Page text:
Ben Wise on Branding

Watching the world through the lens of the brand

Getting the Most from Brand Extensions

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For the past few months I have been working with a client on evaluating a brand extension opportunity. Whenever someone mentions this topic, marketers immediately start talking about ‘fit’ – how well the new category fits with the attributes of the existing brand.

For example, if a company makes pencils, extending the brand into erasers would be a good fit. While it is rarely this simple, the concept of fit in brand extensions is pretty straightforward and can easily be confirmed with some basic consumer research.

There are two deeper strategic questions that need to be included when evaluation a brand extension:

  1. Does the extension category align with the strategic path that the brand is on?
  2. Would a successful product in the extension category add value to the master brand?

Alignment with the Strategic Path

Few brands are able to survive selling the same product forever. Brands usually need to extend themselves into new markets to allow for growth. Each individual extension of the brand is one step along this path. Thus, when evaluating your next step you must understand the longer path that your brand is on.

For example, before the iPod, Apple just sold computers. Extending to portable music players was a good fit because their laptops already provided portable devices that emphasized creativity. But at this time, jumping from laptops to cell phones would have been a step too far. Once the iPod had become successful, the overall Apple brand included small, handheld devices allowing them to further extend in this space – hence the iPhone.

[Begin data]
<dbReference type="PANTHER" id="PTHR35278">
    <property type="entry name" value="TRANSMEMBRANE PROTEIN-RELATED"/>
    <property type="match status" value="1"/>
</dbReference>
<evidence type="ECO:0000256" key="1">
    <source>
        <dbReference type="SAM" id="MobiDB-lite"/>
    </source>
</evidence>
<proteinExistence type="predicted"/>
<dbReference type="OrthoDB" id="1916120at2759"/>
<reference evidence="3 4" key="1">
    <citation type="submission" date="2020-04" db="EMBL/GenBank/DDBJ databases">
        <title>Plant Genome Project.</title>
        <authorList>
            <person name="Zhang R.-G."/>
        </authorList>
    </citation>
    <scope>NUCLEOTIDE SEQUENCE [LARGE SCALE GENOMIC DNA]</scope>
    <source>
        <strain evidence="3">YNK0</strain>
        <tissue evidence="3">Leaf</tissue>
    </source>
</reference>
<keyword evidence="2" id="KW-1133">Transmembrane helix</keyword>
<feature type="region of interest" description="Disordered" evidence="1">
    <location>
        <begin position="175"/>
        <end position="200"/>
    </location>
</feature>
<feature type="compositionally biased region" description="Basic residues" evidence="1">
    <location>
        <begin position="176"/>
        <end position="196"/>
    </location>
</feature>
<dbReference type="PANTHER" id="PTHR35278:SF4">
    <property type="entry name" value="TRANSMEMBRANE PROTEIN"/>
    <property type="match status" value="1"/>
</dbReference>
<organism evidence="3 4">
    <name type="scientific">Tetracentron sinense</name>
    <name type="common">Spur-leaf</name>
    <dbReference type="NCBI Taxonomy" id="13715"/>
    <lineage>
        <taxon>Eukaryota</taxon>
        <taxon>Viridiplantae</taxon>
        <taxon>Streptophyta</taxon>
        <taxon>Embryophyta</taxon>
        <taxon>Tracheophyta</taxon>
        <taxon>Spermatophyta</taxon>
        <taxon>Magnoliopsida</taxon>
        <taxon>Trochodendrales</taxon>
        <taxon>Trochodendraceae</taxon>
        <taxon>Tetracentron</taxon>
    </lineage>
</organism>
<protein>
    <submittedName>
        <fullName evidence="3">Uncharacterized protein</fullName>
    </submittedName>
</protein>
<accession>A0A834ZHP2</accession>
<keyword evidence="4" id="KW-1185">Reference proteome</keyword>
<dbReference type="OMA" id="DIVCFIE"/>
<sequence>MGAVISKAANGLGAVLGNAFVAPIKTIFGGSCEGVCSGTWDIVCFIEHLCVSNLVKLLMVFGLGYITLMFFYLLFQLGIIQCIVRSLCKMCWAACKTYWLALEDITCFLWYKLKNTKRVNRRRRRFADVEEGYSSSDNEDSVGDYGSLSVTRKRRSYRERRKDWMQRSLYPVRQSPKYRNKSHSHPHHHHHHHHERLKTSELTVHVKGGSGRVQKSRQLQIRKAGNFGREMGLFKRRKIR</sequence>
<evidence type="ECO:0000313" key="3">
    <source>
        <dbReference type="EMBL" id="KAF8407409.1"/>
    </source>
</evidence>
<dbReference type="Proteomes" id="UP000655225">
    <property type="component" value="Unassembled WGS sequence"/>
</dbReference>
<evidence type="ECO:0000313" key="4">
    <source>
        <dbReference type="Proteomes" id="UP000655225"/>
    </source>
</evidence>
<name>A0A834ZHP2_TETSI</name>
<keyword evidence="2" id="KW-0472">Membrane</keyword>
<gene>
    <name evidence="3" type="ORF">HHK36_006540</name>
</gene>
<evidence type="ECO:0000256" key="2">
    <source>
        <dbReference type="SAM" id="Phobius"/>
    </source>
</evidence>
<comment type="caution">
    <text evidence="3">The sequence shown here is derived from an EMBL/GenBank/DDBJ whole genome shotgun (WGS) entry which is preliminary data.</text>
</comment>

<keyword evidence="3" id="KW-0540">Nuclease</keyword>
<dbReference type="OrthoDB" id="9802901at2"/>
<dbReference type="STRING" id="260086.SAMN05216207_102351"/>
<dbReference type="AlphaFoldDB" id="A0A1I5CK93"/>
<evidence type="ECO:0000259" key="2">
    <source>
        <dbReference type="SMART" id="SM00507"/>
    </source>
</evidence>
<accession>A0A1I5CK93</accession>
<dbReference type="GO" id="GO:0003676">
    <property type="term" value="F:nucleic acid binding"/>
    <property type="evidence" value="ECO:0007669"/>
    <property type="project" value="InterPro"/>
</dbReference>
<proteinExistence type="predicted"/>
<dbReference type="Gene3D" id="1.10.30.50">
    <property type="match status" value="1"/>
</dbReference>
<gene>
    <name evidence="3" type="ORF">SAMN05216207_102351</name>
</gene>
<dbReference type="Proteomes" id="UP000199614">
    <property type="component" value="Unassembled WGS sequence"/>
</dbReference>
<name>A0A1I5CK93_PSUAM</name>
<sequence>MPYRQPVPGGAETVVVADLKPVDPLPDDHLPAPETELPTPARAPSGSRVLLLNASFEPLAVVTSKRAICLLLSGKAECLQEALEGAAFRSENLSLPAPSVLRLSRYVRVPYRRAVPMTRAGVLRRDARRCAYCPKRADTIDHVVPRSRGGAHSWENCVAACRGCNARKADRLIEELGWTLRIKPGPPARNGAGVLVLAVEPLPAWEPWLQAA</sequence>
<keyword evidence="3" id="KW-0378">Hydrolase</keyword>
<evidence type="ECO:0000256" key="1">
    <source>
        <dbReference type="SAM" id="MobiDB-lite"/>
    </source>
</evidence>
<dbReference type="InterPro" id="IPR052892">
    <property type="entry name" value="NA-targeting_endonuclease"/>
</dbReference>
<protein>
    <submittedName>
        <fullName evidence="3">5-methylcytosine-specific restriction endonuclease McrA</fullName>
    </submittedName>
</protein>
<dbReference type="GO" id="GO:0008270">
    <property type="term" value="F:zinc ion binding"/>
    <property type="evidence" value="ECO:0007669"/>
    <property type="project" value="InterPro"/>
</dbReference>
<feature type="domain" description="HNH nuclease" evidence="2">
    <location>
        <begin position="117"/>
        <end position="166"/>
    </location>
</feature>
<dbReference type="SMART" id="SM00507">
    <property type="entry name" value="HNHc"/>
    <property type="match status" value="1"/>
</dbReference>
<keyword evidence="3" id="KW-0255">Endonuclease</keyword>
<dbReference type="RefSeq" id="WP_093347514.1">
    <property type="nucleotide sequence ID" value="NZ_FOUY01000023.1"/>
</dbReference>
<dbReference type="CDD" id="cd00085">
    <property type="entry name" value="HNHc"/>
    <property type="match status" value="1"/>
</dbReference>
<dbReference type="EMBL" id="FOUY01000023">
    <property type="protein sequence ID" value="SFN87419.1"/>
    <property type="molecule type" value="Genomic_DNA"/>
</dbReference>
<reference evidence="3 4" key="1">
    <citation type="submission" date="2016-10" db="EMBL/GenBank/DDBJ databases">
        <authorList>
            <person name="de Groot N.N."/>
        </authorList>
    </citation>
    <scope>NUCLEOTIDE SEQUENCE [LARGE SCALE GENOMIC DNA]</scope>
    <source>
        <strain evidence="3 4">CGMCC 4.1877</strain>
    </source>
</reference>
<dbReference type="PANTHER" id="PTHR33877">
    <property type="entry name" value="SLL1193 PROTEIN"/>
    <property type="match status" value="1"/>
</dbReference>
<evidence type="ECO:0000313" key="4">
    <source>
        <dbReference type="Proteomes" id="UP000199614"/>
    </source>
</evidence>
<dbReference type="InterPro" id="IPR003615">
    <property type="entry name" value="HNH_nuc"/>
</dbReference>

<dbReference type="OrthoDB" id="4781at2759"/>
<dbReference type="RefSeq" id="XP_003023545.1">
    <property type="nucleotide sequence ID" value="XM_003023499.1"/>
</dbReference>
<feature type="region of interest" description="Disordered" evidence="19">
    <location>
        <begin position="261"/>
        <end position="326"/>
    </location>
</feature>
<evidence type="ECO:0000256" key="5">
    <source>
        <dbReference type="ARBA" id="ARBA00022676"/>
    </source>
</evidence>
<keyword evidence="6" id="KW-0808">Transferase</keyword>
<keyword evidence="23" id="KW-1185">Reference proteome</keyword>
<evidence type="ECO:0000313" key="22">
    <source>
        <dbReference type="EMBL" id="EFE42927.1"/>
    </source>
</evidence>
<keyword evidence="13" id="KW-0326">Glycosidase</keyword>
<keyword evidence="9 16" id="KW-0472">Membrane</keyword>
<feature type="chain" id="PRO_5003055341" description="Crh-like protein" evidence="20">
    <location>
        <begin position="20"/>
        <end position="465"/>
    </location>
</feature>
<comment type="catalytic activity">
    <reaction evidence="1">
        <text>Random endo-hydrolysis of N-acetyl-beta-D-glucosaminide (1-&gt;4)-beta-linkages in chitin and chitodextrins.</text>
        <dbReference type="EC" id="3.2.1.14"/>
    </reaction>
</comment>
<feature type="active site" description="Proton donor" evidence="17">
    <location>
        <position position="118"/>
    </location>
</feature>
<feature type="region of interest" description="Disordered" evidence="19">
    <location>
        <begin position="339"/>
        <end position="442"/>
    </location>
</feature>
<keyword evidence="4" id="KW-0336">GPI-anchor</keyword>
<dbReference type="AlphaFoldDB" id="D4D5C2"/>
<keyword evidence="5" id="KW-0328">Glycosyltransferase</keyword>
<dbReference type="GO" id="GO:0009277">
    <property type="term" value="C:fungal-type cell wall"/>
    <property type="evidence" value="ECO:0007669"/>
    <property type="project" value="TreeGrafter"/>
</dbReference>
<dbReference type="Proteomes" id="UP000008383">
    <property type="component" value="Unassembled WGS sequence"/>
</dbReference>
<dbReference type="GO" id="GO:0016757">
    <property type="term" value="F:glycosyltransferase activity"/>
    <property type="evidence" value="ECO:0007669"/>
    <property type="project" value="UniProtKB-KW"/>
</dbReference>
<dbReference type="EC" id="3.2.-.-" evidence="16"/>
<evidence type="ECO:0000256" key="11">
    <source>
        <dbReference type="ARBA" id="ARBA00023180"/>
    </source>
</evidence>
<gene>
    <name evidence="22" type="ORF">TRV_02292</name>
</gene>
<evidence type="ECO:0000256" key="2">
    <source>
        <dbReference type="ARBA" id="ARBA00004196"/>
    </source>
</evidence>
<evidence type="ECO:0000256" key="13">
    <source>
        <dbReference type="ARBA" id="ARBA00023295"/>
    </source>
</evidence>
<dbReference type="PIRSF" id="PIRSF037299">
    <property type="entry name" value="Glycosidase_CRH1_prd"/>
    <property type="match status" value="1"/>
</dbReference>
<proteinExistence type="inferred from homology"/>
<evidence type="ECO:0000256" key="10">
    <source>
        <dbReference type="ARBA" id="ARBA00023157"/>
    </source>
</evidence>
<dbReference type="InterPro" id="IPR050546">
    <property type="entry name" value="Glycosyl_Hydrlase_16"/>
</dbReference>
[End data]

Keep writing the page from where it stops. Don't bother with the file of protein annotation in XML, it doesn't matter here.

The same could be said for the iPad. Jumping from an iPod to an iPad would have been too much of a stretch, but having the iPhone and iTouch in between made a tablet product a logical next step. Each new Apple product is the logical next step that also paves the way for the step after that.

Enhancing the Master Brand

Brand extensions can be loosely placed into two groups: those that dilute the master brand and those that enhance it. If Heinz launched a 58th flavor of ketchup it would dilute the brand. The Heinz master brand doesn’t improve but it is now spread across more product.

Using the Apple example again, each brand extension enhanced the overall Apple brand and each new product was a step on the path toward creating a master brand about lifestyle entertainment. The launch of the iPhone improved the brand for iPods and laptops too.

What do you think? Is fit enough for brand extensions or should brands seek more value?


Written by benwisebranding

April 12, 2010 at 8:18 pm

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